Data compiled by GeographyIQ.com reveals that 53 nations have a higher literacy rate than the U.S.; our 6% unemployment rate is shared with Fiji, The Central African Republic, and Kyrgyzstan; and we're between Thailand and Syria in percentage of population beneath the poverty line. We’re 33rd in life expectancy.
Why is this unacceptable deterioration occurring?
United for a Fair Economy findings provide the stark answer:
In 1976, the wealthiest 1% of Americans owned 19% of all private material wealth. That's gone to owning 40% of all wealth, more than 92% of the U.S. population combined. Taxes on the wealthy were slashed from a top rate of 68% in 1980s to 28% by 1988. The share of federal tax revenues paid by corporations dropped from 33 cents of every dollar in 1953 to less than 10 cents today.
Those statistics are from 1999, well before the Bush-era's profits-before- people blatancy and its additional favoritism for the rich. Consequently, things are getting unbearably worse.
It has to be made categorically clear that our beloved America is going down the tubes because public welfare and the common good chronically take a back seat to abject Big Business and High Finance selfishness.
Private greed prevails, collective need suffers.
Looked at more broadly, the avaricious "values" of conservatism have wrecked our standard of living, undercut our rights and civil liberties via an anti-terrorism guise, and gotten us universally despised for building empire through shock-and-awe invasions. All that we were taught to believe is worthy about our nation has been sabotaged for the sake of the rightwing rich man's gain!
While we still have channels for free dissent, the unified energies of all citizens possessing good will and true patriotism have to be directed at fundamentally remedial change. All of our country's misused and abused constituencies must unite to put serious street heat on the Bush administration and its plutocratic masters. Expanding the peace movement to resist one-sided class warfare at home is mandatory.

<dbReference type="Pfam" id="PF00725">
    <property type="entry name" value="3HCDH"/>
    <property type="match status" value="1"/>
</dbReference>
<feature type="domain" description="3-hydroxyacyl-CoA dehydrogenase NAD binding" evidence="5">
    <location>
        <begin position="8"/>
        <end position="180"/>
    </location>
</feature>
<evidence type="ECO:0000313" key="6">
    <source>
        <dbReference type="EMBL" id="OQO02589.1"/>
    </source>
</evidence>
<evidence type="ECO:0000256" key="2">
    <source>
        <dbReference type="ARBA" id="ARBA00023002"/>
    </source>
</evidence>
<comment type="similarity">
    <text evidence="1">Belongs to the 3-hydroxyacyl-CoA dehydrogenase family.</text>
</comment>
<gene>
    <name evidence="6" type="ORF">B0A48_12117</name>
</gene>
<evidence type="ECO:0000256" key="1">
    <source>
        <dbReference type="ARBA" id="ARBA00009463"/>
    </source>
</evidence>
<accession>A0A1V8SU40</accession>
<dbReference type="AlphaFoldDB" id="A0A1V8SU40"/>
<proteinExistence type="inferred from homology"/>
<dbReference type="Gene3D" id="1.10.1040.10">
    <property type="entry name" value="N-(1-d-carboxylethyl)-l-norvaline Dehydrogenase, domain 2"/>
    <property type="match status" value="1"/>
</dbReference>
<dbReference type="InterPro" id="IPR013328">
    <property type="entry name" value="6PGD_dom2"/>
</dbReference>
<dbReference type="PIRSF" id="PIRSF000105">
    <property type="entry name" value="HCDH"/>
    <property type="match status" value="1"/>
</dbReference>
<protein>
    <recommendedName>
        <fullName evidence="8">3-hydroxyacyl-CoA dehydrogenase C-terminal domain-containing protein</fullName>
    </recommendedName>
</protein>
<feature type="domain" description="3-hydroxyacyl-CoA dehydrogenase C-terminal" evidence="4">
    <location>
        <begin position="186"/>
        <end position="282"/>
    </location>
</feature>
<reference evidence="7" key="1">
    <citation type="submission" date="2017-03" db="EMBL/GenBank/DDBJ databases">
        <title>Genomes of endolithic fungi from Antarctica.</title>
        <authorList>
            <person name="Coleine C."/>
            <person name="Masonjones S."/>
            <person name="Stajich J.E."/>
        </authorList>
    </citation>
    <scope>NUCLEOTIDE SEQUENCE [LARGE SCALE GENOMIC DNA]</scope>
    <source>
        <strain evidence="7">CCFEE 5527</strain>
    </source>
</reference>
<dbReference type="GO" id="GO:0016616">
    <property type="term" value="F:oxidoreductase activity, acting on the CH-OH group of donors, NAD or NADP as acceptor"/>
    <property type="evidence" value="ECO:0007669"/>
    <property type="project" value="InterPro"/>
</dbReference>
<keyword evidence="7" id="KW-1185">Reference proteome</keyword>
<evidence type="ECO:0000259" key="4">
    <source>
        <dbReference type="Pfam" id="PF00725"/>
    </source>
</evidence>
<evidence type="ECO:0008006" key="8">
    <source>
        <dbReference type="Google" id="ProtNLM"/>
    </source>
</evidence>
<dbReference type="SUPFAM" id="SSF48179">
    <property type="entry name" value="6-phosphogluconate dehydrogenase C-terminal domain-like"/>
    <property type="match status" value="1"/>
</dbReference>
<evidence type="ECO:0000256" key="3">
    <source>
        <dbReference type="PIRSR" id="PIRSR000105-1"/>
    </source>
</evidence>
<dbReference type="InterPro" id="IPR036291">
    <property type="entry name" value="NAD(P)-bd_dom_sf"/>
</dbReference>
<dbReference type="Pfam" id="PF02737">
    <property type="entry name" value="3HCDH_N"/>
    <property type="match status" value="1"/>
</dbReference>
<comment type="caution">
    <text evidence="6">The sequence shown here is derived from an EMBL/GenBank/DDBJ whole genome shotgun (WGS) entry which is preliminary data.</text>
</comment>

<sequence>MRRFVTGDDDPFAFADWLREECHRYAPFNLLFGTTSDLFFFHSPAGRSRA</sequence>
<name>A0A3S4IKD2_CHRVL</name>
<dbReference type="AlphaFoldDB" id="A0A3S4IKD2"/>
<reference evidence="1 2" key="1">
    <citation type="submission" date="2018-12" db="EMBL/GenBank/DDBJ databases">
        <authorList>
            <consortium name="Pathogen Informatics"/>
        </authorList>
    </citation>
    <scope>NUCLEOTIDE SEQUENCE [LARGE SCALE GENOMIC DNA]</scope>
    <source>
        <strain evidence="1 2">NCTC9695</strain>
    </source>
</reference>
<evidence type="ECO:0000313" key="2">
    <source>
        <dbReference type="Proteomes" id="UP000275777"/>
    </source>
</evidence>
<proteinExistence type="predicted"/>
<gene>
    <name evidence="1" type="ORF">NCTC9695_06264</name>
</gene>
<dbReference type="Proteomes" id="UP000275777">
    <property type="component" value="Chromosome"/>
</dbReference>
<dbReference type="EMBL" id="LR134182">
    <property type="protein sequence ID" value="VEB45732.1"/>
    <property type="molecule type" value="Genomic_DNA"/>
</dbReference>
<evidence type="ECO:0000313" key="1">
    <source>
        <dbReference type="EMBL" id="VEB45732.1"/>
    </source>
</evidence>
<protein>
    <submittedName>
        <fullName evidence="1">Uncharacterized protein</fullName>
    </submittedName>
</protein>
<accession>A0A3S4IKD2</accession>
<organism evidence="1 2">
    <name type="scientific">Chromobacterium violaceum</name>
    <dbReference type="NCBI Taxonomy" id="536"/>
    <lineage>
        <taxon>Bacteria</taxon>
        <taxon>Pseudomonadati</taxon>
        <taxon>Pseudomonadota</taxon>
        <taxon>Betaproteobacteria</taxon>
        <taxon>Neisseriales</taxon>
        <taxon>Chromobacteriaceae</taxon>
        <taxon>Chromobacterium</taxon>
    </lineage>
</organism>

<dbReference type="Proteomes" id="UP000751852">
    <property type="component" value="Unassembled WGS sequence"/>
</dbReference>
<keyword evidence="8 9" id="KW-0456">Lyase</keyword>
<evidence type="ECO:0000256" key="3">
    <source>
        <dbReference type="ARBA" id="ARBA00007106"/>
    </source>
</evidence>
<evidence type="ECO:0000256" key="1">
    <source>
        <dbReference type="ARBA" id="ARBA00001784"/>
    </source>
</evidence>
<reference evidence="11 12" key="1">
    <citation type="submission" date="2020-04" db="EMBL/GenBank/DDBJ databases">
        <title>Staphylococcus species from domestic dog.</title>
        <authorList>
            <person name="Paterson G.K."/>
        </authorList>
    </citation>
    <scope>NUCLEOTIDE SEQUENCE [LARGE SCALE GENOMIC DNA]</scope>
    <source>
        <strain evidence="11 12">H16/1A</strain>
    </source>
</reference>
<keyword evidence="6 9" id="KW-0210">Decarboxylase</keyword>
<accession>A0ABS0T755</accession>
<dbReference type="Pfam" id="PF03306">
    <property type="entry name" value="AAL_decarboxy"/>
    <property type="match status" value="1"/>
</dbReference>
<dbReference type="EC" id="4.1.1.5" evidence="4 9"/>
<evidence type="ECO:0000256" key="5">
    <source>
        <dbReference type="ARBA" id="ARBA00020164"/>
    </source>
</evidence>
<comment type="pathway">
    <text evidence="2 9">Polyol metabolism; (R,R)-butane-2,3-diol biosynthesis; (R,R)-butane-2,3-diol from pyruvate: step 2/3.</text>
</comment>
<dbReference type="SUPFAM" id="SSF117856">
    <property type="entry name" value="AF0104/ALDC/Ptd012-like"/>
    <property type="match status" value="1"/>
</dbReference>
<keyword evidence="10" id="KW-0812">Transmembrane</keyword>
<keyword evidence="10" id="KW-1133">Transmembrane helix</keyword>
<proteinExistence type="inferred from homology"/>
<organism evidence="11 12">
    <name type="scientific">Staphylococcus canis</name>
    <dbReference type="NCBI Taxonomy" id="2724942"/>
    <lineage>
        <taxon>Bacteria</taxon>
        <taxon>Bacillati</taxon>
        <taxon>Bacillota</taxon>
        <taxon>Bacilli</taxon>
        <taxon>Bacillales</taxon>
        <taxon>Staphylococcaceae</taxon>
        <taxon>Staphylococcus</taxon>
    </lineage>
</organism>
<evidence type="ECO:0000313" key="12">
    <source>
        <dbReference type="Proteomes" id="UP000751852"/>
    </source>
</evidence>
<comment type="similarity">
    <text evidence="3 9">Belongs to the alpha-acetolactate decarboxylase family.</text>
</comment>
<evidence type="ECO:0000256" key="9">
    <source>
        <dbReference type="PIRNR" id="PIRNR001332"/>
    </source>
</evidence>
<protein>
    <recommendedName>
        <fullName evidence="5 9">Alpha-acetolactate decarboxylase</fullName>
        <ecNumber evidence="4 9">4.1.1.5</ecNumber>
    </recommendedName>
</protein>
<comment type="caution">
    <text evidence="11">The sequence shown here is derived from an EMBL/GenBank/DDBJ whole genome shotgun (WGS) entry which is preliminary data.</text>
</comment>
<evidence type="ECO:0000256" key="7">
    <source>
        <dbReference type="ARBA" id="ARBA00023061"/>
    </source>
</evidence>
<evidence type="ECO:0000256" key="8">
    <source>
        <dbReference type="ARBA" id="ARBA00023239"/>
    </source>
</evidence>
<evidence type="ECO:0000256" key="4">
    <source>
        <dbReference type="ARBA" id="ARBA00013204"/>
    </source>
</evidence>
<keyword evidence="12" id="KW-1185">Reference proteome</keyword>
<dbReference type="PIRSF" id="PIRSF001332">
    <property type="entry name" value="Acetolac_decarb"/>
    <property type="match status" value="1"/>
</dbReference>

No more lavish breaks and cavernous loopholes for wealthy tax evaders! No endless diversion of the people's money to fat cats and Rumsfeld's imperialistic death machine!
Throughout history, every society's viability has ultimately been determined by how the common people fared. Measured by telling economic and social injustices -- and by a pervasive cultural decay that also severely erodes our future -- we're not doing very well at all.
In his May 24, 2003, radio speech, president Bush acknowledged that U.S. workers are the world’s most productive, although he didn’t say it’s speed-up and forced overtime that make them so. The International Labor Organization says our workers put in the longest hours among industrialized nations, averaging 2,000 hours a year. That’s more than two weeks annually than their Japanese peers, and ten weeks more than in Germany.
But our just reward gets stolen and our communities deteriorate. Setting things right is a mutual task we plainly can't afford to defer.
Working harder while suffering more shouldn’t be the “American Way.”
Fight the Power!
Dennis Rahkonen, from Superior, WI, has written progressive commentary and verse for various outlets since the ‘60s. He can be reached at firstname.lastname@example.org